days after date. I intend to apply to the   mencement.
„•..„„.   __     .„   _,„„,_,.  _t,_     Hon. Chief Commissioner of Lands and
LICENSE   TO   AN   EXTRA-PRO-   Works  for  permission   to  purchase  in
VINCIAL COMPANY.
" Companies Act, 1897."
Canada,
Province of British Columbia.
No. 370.
THIS is to certify that the "National Drug and Chemical Company
of Canada,   Limited,"   is   authorised
the Coast District the following described land, situated on the south side
of the Bulkley River: Commencing at a
Located on the 4th day of Jan., 1907.
E. J. MATHEWS,
Jan.19 J. McNeill, Agent.
NOTICE is hereby given that, 30 days
post located at the N. E. corner of Geo. after date, I Intend to apply to the Hon.
A. Potty's land, and marked "D. Petty, the  Chief Commissioner  of  Lands  and
initial  post";   thence  south   80  chains; Works   for  special   license  to   cut  and
thenco east 80 chains; thence north 80 carry away timber from the following
chains;  thence west 80 chains to point described   lands,   situate   on   the   north
of commencement; containing 640 acres, shore   of  the  southeast   Arm  of Quat-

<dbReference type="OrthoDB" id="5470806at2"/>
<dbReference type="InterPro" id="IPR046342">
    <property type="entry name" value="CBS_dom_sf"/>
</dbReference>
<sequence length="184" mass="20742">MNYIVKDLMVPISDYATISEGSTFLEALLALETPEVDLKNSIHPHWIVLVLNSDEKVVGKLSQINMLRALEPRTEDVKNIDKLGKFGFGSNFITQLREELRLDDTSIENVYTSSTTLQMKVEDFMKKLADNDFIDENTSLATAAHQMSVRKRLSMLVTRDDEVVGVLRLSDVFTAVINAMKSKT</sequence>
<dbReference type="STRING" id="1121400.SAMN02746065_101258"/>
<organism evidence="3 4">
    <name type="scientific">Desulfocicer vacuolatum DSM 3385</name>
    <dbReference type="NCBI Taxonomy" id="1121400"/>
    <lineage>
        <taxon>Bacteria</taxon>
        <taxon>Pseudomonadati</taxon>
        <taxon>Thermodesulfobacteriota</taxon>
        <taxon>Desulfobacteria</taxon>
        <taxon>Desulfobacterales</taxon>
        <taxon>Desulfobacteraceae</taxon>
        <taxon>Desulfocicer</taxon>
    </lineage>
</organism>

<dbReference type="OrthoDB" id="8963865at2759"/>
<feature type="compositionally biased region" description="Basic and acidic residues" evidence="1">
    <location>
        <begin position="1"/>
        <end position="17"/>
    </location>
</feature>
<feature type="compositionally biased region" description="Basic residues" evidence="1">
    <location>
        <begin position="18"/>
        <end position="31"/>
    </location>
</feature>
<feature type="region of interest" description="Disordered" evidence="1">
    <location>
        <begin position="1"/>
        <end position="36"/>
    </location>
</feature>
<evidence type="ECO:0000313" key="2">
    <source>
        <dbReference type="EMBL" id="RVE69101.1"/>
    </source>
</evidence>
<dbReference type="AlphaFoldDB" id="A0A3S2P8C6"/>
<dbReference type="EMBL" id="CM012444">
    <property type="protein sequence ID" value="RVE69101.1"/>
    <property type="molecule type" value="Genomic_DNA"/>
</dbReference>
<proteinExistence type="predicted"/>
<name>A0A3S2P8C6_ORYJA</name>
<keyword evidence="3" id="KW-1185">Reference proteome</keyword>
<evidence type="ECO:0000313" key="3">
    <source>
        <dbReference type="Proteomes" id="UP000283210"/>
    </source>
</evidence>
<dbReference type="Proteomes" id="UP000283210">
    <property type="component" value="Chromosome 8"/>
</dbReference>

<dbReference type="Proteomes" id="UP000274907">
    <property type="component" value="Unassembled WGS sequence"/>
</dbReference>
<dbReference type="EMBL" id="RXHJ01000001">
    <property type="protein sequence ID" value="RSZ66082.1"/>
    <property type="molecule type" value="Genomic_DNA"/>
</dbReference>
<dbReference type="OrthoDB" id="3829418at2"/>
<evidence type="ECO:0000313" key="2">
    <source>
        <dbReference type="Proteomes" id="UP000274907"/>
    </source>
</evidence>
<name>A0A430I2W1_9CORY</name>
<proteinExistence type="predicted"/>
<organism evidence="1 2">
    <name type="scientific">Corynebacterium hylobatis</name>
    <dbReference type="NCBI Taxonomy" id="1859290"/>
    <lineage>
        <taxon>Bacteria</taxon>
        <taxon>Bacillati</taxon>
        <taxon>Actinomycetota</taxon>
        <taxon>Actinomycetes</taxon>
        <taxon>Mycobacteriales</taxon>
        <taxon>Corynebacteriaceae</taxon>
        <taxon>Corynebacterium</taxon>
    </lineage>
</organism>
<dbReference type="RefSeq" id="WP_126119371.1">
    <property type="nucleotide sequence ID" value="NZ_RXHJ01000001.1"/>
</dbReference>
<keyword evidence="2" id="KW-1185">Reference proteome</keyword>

Jan.  5.      •                             D.  PETTY. sino Sound, Rupert District, Vancouver
NOTICE is hereby given that application will be made to the Legislative as- ed
sembly of the Province of British Col-
and licensed to carry on business umbia at its next Session by the Securities Corporation of British Columbia,
Limited,   for an   Act   empowering   any   north 80 chains; thence west SO chains;
sino Sound, Rupert District, Vancouver
Island:
Claim 6. Commencing at a post mark-
E. J. Mathews, southwest corner
post," planted at the northwest corner
post of Paul Cramers' Pre-emption;
tiience  running east   80  chains;  thenct*
or any of the objects of the Company to which the Legislative authority of thc Legislature of Britisli
Columbia extends.
thence   south   80   chains,   to   point   of